Sickle cell anaemia
Sickle cell anaemia is the most common and most serious form of sickle cell disease, in which the body produces too much red blood cells that are unstable.
What is a haematologist?
A haematologist is a specialist doctor who treats conditions that affect the blood – such as leukaemia and haemophilia – and the organs that make the blood.
Fifth disease (Slapped cheek disease)
Fifth disease or 'slapped cheek disease' is a fairly mild viral illness that appears as a red rash that makes children’s cheeks look like they’ve been slapped.
This inherited blood disorder prevents someone from making enough healthy haemoglobin to carry oxygen around the body, but it may not need treatment.
Stem cells are being researched to treat medical conditions, but they are ethically controversial in many cases. Read about stem cells on our partner pages.
White blood cells
White blood cells are a vital part of your immune system, detecting and dealing with infections. Find out more more about health problems involving white blood cells.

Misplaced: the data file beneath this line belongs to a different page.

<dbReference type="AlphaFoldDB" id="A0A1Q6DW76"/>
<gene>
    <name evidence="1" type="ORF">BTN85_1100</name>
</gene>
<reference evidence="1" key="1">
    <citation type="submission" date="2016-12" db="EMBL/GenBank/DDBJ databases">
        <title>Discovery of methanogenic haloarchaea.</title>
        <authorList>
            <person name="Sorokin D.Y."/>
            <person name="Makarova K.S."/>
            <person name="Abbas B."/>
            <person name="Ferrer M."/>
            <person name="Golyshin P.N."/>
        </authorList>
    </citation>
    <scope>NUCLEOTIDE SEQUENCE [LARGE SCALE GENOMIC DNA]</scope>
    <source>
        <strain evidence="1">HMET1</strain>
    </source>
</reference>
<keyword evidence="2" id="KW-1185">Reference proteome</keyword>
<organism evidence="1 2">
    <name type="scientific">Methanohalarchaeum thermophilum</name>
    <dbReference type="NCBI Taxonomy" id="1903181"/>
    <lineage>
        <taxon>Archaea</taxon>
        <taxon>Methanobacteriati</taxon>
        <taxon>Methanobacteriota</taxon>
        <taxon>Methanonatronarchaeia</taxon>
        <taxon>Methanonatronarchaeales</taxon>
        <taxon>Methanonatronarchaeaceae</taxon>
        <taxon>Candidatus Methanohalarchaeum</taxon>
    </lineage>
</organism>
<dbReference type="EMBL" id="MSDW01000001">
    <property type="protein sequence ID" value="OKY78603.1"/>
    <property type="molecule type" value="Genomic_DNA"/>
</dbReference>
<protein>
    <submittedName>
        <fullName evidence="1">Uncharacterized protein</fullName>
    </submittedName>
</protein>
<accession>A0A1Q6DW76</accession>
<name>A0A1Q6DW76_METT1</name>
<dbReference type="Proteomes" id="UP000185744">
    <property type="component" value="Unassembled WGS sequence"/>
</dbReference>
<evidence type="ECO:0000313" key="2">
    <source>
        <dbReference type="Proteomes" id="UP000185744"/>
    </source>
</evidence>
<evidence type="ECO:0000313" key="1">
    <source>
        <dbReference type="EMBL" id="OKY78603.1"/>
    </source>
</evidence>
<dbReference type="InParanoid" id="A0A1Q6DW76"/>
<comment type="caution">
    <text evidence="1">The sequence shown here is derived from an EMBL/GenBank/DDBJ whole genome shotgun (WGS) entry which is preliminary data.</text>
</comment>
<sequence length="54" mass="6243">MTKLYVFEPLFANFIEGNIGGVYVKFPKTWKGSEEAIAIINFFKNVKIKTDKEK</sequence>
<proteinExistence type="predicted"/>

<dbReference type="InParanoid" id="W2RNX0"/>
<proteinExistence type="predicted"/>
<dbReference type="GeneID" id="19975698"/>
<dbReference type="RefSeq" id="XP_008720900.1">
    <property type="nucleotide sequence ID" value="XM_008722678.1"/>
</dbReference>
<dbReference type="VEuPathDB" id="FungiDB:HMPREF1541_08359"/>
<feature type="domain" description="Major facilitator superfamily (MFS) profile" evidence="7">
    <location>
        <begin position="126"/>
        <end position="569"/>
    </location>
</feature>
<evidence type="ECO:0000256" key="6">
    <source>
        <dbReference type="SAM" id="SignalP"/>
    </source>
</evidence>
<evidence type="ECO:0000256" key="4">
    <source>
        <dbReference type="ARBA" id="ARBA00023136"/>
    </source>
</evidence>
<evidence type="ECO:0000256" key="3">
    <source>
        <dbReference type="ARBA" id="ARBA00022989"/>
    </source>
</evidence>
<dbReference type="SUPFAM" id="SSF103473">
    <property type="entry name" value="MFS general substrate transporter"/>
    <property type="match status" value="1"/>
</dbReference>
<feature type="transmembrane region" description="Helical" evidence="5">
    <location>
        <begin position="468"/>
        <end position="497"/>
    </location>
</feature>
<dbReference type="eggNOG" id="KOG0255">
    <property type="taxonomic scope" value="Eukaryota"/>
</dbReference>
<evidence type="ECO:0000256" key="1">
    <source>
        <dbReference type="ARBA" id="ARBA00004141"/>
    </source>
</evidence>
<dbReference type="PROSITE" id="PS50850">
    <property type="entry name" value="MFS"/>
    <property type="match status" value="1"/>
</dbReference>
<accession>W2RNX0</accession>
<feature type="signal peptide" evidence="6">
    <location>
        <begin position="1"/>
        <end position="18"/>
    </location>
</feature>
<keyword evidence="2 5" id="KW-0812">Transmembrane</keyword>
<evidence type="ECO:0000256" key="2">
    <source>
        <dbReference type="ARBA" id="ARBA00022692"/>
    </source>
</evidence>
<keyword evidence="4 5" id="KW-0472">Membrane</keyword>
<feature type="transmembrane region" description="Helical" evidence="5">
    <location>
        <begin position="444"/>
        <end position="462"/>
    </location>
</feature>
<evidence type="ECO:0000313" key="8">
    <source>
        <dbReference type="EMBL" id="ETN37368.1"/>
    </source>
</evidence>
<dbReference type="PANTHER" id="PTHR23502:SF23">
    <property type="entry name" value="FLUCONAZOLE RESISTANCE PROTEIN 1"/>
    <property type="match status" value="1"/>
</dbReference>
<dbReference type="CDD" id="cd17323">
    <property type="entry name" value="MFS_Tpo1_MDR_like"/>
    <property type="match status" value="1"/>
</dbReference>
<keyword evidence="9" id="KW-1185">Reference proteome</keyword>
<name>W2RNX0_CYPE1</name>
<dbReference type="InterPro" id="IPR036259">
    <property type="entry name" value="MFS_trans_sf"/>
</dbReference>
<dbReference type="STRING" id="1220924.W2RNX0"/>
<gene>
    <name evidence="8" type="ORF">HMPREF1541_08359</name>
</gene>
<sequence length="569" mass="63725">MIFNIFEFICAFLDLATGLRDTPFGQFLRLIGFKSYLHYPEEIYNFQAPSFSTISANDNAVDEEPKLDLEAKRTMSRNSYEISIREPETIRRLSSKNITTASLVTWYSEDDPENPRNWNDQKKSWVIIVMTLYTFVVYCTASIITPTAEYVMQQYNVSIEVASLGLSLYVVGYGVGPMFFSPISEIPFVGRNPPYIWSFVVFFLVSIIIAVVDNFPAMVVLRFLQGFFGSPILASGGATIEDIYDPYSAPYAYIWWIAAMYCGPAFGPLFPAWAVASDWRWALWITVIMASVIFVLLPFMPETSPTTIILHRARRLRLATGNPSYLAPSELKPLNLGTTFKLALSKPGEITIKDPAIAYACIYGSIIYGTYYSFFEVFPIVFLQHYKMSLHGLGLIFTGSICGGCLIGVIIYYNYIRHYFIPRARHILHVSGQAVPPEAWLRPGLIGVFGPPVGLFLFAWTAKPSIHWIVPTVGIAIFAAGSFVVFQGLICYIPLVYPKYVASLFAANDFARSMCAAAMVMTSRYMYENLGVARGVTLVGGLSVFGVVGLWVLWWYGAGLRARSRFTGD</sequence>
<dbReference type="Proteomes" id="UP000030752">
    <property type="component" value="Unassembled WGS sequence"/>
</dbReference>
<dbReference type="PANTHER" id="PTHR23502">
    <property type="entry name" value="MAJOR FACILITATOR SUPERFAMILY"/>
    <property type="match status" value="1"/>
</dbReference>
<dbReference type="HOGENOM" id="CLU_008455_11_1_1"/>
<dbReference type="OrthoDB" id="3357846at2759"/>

Red blood cells
Red blood cells carry oxygen around your body and transport carbon dioxide to the lungs. Learn about related health problems and how a healthy diet can help produce red blood cells.
Human T-cell leukaemia virus type 1 (HTLV-1) is a virus that infects T-cells, white blood cells that form part of the immune system. Learn more here.
Chemotherapy describes medicine that aims to stop or slow down the growth of cancer cells. Find out how 'chemo' treatment works and its side effects.
Leukaemia affects the formation of white blood cells. Not all types of leukaemia are curable and there are several risk factors and treatment types.